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EPA Upholds Fine Particle Pollution Designations

Release Date: 12/06/2005
Contact Information:

Contact: John Millett, 202-564-4355 /

(12/6/05) EPA delivered letters to seven state and local government petitioners denying their requests that the agency reconsider its decision to designate one or more full or partial county within their jurisdiction in nonattainment for EPA's health-based national air quality standards for fine particle pollution. EPA sent an eighth letter to a government/business coalition denying their request to stay the effective date (April 5, 2005) of the designations.

The petitions being denied include:

1. State of Connecticut -- pertaining to Fairfield and New Haven counties from the New York nonattainment area
2. Commonwealth of Virginia -- pertaining to all designated Virginia counties from the Washington, D.C. nonattainment area
3. State of Maryland -- pertaining to Washington county from the Martinsburg, WV - Hagerstown, MD area
4. Guilford County, NC -- pertaining to Guilford County from the Greensboro nonattainment area
5. State of North Carolina -- pertaining to Guilford County from the Greensboro nonattainment area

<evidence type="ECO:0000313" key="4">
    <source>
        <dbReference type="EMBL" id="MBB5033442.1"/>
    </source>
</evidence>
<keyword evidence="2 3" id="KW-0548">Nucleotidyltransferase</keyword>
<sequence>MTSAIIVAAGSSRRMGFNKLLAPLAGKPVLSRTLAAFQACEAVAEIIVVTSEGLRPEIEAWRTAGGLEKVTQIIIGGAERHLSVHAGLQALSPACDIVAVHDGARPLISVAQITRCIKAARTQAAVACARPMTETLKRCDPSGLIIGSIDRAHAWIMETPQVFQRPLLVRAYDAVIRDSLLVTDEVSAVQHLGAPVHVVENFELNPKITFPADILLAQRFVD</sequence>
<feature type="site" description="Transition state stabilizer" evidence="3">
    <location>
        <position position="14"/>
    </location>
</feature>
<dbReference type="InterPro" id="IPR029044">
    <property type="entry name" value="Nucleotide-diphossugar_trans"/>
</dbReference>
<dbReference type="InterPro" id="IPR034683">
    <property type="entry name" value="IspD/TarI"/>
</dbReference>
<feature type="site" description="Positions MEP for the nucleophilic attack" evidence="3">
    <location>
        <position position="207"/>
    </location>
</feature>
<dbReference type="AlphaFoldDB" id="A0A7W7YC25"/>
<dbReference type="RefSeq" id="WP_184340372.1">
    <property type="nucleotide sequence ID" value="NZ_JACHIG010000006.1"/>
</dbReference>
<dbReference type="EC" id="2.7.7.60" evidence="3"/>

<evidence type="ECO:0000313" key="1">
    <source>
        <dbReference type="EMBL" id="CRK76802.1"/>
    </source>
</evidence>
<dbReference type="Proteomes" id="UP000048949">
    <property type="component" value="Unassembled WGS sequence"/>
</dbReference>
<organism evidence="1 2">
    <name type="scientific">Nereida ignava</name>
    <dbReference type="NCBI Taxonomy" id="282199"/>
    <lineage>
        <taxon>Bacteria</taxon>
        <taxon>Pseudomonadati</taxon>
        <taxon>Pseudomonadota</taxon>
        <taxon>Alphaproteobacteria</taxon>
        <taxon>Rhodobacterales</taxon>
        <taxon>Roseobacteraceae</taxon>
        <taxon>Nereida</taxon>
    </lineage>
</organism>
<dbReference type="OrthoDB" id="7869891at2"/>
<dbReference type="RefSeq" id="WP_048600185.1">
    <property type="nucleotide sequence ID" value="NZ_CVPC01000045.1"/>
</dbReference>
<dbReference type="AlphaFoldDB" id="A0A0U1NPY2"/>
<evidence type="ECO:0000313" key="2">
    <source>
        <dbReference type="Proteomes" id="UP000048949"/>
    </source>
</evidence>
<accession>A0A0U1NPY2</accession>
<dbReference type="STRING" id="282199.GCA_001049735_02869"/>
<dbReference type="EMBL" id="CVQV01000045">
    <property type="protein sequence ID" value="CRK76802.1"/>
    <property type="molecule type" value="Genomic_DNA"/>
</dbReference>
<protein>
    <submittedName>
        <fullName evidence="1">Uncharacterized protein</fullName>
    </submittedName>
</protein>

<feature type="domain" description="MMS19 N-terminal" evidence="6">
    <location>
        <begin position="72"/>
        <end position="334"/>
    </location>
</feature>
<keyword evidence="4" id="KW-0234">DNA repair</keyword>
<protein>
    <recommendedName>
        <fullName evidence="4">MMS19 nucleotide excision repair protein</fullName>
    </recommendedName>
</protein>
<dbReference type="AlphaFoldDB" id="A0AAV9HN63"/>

6. State of Alabama -- pertaining to the size of the partial county designation for Walker County within the Birmingham nonattainment area
7. State of Georgia -- pertaining to the size of the partial county designation for Putnam County within the Atlanta nonattainment area

In addition, EPA is rejecting a petition from the Southwestern Pennsylvania Growth Alliance requesting a stay in the effective date of the designations pending issuance of a policy on implementing the new source review program.

Areas designated as nonattainment can still receive federal highway funds and can still grow. To attain the air quality standards, nonattainment areas must reduce emissions that produce fine particles and the pollutants that form them.

In December 2004, EPA designated attainment and nonattainment areas for fine particle pollution as an important step toward making the nation's air healthier to breathe. The agency designated counties as "nonattainment" when monitors in that county detected air quality that violates the fine particle, or PM2.5 standards. EPA also included in a nonattainment area, nearby counties contributing to fine particle pollution problems based on a review of nine key factors (including air quality, emissions, population, commuting, and weather conditions).

The Bush Administration has developed a comprehensive clean air strategy to help states and localities meet the fine particle standards. This strategy includes Clear Skies legislation, the Clean Air Interstate Rule and recent rules to reduce pollution from non-road diesel engines. Together these rules will help all areas of the country achieve cleaner air.

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